This post was updated in November 2022.
Martin of Tours, one of my most favorite saints, was the son of a soldier in the Roman Army of the fourth century. He first attended church at the age of ten, against his parents’ wishes. When Martin was fifteen, he was required to join the army himself and served in Amiens, France. One winter night, he saw a beggar at the city gates, shivering with cold. Martin had no money to give him, but he took off his heavy cloak and sliced it down the middle with his sword, giving half to the beggar. That night, Jesus came to Martin in a dream, wrapped in part of Martin’s cloak. Martin’s biographer, who knew him personally, wrote that the next day, Martin “flew to be baptized.” Martin decided that he could not be both a soldier and a follower of Jesus. Later, he reluctantly became Bishop of Tours.
The piece of cloak that Martin kept was saved and much later, French kings swore oaths on it and ironically to us, anyway, carried it into battle. The words chapel and chaplain both come from the from the French word that means “little cloak,” for the little temporary churches that were used to hold the cloak and for the priest who took care of it. Eventually, all priests who served in the military caring for soldiers were called chaplains, and small churches everywhere became known as chapels.
Today he is remembered as the patron of all those who serve in the military, and the day of his death, November 11, is also Veterans Day, when we honor those who have fought for the protection of others.
In the Middle Ages, Advent began with the Feast of St. Martin and lasted for forty days until Christmas, just like Lent, the season that prepares us for Easter. In Europe, children still make lanterns on St. Martin’s Day as the night comes early to carry his light and the light of Christ into the world.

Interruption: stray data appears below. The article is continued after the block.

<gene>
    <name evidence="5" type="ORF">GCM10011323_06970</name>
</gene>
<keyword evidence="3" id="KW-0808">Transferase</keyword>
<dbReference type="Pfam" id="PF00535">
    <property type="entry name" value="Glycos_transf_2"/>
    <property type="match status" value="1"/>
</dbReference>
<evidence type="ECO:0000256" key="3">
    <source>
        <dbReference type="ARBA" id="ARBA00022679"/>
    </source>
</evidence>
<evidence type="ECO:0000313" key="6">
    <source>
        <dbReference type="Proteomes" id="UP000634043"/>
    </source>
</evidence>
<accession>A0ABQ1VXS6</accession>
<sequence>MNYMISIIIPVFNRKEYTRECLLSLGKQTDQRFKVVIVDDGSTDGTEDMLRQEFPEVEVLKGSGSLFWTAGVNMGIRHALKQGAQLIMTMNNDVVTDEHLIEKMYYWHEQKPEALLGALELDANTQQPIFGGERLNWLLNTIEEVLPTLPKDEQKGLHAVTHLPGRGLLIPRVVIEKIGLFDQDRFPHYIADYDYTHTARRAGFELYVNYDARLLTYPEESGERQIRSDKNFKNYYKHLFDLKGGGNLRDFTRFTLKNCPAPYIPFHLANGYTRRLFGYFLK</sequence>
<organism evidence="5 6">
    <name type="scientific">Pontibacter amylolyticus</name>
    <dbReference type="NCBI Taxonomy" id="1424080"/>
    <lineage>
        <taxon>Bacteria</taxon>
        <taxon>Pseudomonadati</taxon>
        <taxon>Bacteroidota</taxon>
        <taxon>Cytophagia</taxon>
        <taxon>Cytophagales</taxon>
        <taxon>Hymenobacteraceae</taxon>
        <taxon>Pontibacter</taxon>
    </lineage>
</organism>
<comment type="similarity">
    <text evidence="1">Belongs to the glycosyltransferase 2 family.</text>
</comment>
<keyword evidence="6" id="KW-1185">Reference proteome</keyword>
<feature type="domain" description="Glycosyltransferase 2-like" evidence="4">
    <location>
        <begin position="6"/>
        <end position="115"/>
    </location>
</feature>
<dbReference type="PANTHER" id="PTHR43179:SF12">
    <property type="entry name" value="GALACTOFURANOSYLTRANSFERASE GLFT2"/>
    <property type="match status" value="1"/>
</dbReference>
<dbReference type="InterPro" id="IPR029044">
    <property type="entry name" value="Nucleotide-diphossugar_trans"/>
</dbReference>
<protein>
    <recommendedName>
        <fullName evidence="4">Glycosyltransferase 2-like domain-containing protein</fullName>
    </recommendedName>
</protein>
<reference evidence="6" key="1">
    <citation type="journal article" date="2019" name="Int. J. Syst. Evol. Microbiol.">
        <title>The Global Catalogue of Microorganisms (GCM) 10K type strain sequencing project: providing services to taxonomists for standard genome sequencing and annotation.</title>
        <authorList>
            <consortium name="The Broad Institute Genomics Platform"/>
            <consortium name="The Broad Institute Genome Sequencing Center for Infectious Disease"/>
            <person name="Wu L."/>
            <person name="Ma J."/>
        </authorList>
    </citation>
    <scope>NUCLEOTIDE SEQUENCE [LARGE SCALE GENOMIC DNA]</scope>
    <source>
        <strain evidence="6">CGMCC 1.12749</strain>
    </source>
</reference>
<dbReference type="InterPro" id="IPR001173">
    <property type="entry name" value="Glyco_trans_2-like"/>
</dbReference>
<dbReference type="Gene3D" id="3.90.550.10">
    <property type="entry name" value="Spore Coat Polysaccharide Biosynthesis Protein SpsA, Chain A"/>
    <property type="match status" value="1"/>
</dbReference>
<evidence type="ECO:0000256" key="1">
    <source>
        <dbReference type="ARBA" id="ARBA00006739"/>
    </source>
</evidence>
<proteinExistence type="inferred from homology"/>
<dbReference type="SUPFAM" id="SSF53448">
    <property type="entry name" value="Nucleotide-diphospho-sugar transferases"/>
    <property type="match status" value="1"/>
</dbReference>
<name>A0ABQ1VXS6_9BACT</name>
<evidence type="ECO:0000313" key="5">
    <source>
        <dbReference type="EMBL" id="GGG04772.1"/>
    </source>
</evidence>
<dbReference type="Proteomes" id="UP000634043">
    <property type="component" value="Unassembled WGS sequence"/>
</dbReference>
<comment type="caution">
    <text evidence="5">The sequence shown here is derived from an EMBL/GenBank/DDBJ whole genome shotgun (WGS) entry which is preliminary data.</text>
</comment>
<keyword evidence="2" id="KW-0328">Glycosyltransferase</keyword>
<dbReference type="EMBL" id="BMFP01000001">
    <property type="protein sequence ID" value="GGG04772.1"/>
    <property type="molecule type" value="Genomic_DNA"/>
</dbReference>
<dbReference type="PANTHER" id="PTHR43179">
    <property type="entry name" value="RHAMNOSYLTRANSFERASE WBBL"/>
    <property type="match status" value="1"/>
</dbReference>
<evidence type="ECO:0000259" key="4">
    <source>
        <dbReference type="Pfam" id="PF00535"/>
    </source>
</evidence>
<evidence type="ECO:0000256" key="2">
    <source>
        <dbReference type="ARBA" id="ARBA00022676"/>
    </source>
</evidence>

This year especially, I want to give us permission to begin Advent NOW. My lovely dinner church, St. Lydia’s, observes a seven-week Advent. This doesn’t change the readings we hear on Sundays, or interfere with Thanksgiving or the celebration of the harvest. It simply means that we can begin preparing, in our hearts and in our homes, for the coming of Christ in any way that makes sense for us. It’s time to live into the richness and mystery of the dark while waiting for the light to grow and spread.
Have you been wondering about the binary of light and dark that so often frames our language and thinking in Advent? There are some thoughtful resources to guide you as we consider the history of harm in the church that’s been done especially to our Black siblings when we name light and white as good and black and dark as evil. This article in the Anglican Journal is a good starting point to the conversation. Learning to Walk in the Dark by Episcopal priest and renowned author Barbara Brown Taylor is a beautiful and wise book filled with spiritual insights. Illustrated Ministry designed a family Advent devotional inspired by it. God’s Holy Darkness by Sharei Green and Beckah Selnick, gorgeously illustrated by Nikki Faison is ostensibly for children, but the note at its conclusion invites all of us to consider ways of challenging our perceptions of race in our theology and in our places of worship.
Wendy Claire Barrie is the author of Faith at Home: A Handbook for Cautiously Christian Parents, from which this post is adapted. You may enjoy the Advent ideas found here and here.